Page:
Mr. Paul, thank you for coming to Wagamama(?) for your noodles(?). I’m pleased you’ve enjoyed yourself.
– Powered by SpinVox.
Message received at 06/12/2006 21:57:42
Passionmantra. “Why read rather than listen to voicemails” you ask. I could give you my list but try this for starters..I save 5 hours /month not listening to Voicemails.Nor do I have to write down phone numbers anymore Thats a 2.5% effeciency gain . I’d take that even without all the other benefits.
There’s a similar service in Beta called Jott which does a similar thing. Niklas Zenstrom of Skype is an investor. Give it a whirl.
I’ve been using spinvox for over a year now, and it is utterly indispensible. I have impaired hearing, and it has often been the difference between understanding important voicemails and not. It is also vastly quicker to skim through your messages as text/email than have to listen to them all. Since moving to the US, it has been a major dissappointment they don’t work with any of the US cellular operators, to the extent I have an elaborate setup with VoIP virtual numbers to use it from here. There is a major opportunity for both cellular and VoIP operators to work with companies like spinvox.
I’m surprised my earlier post was deleted. Was it due to the fact that I mentioned our service which uses text messaging, rather than the aforementioned voice system (jott, simulscribe, dictabrain) ???
Hi. GREAT blog.
Where’s the money to be made in v-to-text? 1. What do the carriers make? 2. What do these companies make? 3. Can the text be captured and targeted for marketing purposes…like Google does today? That is, capture tel#s, email address, URL (Website incl. MySpace, Facebook, etc.).
Look at their patent.
They clearly state that humans transcribe !!!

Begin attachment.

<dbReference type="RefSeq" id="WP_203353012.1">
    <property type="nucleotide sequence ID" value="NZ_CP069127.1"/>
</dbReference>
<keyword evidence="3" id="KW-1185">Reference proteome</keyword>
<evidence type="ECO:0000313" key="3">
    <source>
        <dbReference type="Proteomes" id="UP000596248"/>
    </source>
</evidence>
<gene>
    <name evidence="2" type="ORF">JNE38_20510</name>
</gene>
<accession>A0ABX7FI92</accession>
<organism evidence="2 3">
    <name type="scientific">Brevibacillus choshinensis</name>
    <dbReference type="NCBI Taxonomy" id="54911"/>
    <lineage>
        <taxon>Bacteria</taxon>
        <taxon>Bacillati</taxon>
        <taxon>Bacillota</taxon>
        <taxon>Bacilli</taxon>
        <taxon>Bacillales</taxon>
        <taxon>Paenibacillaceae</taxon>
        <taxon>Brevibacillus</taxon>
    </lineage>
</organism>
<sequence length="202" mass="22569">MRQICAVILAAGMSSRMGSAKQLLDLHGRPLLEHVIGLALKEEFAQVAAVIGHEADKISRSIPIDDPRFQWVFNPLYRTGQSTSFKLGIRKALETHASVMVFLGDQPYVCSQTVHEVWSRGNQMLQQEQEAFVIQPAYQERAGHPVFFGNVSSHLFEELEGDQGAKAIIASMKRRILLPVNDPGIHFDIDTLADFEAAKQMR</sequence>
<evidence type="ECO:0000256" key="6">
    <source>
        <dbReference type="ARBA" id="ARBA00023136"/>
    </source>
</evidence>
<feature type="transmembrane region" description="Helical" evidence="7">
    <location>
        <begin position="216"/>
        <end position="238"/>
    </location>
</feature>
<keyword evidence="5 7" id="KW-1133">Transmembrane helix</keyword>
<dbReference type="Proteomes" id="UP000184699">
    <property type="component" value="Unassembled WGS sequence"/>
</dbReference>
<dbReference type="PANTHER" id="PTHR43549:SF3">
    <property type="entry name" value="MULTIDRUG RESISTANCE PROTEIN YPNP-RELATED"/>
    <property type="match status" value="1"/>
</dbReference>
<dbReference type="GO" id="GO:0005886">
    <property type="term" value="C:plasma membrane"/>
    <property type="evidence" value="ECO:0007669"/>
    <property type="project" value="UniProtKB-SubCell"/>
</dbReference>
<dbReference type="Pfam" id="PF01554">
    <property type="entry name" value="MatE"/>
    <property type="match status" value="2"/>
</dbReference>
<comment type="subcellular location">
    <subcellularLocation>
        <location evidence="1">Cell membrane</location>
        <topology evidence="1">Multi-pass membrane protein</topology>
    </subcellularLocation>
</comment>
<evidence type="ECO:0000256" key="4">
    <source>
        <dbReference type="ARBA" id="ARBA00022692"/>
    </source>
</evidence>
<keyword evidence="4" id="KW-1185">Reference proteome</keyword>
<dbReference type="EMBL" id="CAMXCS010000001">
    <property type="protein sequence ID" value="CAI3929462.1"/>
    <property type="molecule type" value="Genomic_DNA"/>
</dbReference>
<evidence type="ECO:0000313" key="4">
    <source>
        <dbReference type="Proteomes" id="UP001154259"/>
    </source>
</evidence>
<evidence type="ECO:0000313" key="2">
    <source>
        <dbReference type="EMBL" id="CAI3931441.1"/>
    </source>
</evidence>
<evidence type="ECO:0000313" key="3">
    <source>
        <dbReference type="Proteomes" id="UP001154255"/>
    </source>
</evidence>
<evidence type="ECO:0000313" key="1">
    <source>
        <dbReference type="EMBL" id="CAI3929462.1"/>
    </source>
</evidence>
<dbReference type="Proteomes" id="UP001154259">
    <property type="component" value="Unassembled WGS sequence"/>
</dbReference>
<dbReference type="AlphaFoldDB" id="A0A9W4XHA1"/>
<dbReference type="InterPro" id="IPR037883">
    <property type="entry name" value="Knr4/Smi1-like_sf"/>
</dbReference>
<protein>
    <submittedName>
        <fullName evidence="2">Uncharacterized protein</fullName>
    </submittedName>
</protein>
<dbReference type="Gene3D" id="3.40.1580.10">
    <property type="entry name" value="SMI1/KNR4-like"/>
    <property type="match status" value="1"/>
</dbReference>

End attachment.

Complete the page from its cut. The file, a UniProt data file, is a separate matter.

As the patent states, SpinVox is human-based and not technology-based.
Hence, not the most scalable of businesses.
No wonder they’ve had problems trying to sell it…
Spinvox does not have an automated transcription system. All messages are transcribed by human operators located at various locations around the world. How is it possible that speech software for your personal computer takes ages to recognise your own voice yet a company has this uber-smart system that can perfectly transcribe strangers voices. All transcription is carried out using their own transcription software called Tenzing (used to be called Fruitbat). This allows the operator to select the language, the message queue and to rewind and replay the message until it is transcribed. The transcribed message is then sent via an in-built smtp engine to Spinvox servers in the UK (Maidenhead) where it is transmitted to the recipient. Simple really.
Spinvox will do anything to keep this secret as their ‘uber-cool transcription system’ makes them a highly valuable technology company. Messages transcribed by humans is nothing special and they are devalued.
You will notice that some common English names are transcribed incorrectly where as Indian names are always perfect…
SpinVox seems to use a combination of speech recognition and human QA from what i can see from all the articles and interviews. They also seem to have dozens of patents in and around this. Its a very difficult thing to do but they seem to have cracked it on the basis of all the carrier deals they have managed to do.